Stamp duty will rise to 10% for multiple house purchases under Government plans

All owner-occupiers eligible to buy reserved sections of housing estates under proposals

Purchases of more than 10 houses at once will attract a stamp duty of 10 per cent, under plans agreed by Government tonight. However, this will not apply to blocks of apartments, while local authorities and approved housing bodies will be exempt as well.

Under the plans, all owner-occupiers will also be eligible to buy reserved sections of new housing developments, rather than just first time buyers as had been originally envisaged.

The reforms are part of a package of measures intended to deal with the housing crisis and prevent first-time buyers and others from being squeezed out by property investment funds.

Both Minister for Housing Darragh O’Brien and Minister for Finance Paschal Donohoe informed Cabinet colleauges of the changes on Tuesday evening.


The planned changes will be brought in in two phases.

Firstly, bulk purchases will be banned via a circular to be issued to local authorities in the coming days. All houses and duplexes will have to be made available for individual purchase. This will be for a period of two years, after which they can be bulk purchased if not sold by then.

The second phase will see amendements to the affordable housing bill introduced, which will allow between zero and 50 per cent of houses and duplexes to be reserved for owner occupiers - this is a broader categorisation than first time buyers, which had originally been mooted. This will happen in the coming weeks, alongside proposed changes to “Part V” obligations which could see up to 30 per cent of houses in new estates designated as social or affordable.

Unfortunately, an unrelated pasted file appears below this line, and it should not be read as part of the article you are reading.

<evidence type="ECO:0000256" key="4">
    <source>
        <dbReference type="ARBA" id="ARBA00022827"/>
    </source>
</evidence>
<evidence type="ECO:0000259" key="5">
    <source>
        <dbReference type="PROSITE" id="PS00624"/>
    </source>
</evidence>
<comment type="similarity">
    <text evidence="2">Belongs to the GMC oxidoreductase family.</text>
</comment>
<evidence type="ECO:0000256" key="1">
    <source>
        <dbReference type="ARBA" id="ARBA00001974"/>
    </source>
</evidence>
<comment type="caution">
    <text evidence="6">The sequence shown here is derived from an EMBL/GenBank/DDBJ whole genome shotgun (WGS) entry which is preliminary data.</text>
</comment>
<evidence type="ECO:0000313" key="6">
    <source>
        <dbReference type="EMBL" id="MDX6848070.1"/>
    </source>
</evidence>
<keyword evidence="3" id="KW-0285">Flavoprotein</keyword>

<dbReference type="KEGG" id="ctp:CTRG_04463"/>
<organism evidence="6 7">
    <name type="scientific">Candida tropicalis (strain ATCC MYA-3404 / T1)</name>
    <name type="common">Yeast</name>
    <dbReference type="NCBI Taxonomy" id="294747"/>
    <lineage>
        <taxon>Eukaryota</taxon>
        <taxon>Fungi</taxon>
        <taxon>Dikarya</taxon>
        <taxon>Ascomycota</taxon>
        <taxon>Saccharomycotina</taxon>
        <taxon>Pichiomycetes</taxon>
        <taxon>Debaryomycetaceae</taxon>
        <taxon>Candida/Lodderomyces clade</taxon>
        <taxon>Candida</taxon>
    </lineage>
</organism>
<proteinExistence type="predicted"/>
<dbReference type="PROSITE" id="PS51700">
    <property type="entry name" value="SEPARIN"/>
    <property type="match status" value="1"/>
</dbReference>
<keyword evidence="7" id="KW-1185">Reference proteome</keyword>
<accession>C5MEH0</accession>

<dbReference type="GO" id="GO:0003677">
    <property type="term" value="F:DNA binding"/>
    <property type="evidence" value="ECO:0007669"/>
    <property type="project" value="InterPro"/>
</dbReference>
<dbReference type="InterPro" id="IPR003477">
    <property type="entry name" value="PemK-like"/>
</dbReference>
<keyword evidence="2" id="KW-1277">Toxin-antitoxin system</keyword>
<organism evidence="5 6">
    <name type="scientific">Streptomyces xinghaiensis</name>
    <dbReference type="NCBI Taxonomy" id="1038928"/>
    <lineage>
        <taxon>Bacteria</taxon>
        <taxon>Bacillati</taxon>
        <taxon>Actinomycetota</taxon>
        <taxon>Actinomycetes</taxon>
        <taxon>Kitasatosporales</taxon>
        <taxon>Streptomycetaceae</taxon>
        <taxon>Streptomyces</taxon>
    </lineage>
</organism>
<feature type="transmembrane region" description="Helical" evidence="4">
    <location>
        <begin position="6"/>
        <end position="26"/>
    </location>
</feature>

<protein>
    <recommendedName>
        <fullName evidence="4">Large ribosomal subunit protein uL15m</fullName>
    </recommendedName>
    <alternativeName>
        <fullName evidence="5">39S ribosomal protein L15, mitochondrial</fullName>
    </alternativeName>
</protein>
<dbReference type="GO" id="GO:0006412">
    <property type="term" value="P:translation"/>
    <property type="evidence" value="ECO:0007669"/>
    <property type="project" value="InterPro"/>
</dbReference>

The taxation changes agreed by cabinet will be introduced by means of a financial resolution this week. Currently stamp duty on residential property is 1 per cent on the first €1 million.

It is understood that there will be targeted rules to prevent people circumventing the rules by splitting multiple purchases into individual units. This will work by applying the charge when a buyer purchases the tenth unit within a year - again, this will not apply to apartment developments. There will also be a transition period of three months to allow deals to be completed.

It is understood that some elements of the proposed reforms encountered significant resistance from Green members of Cabinet. Sources said that all three Green Ministers raised concerns about the exemption for bulk purchases of apartments - with the new rules only due to apply to purchases of houses and duplexes.

Speaking after a Cabinet meeting on Tuesday evening, Minister for Finance Paschal Donohoe said the measure will be voted on in the Dail on Wednesday. He said it is designed to dissuade the buying up homes that are close to completion, or fully completed, thereby denying first-time buyers the chance of acquiring and owning their own home.

“Ensuring that people have access to home ownership in this country is a priority for Government. Building up supply, after a year when construction was forced to close for a significant period of time, is key. Making sure people can access those homes, when they come on stream, is as important,” he said.

Jack Horgan-Jones

Jack Horgan-Jones

Jack Horgan-Jones is a Political Correspondent with The Irish Times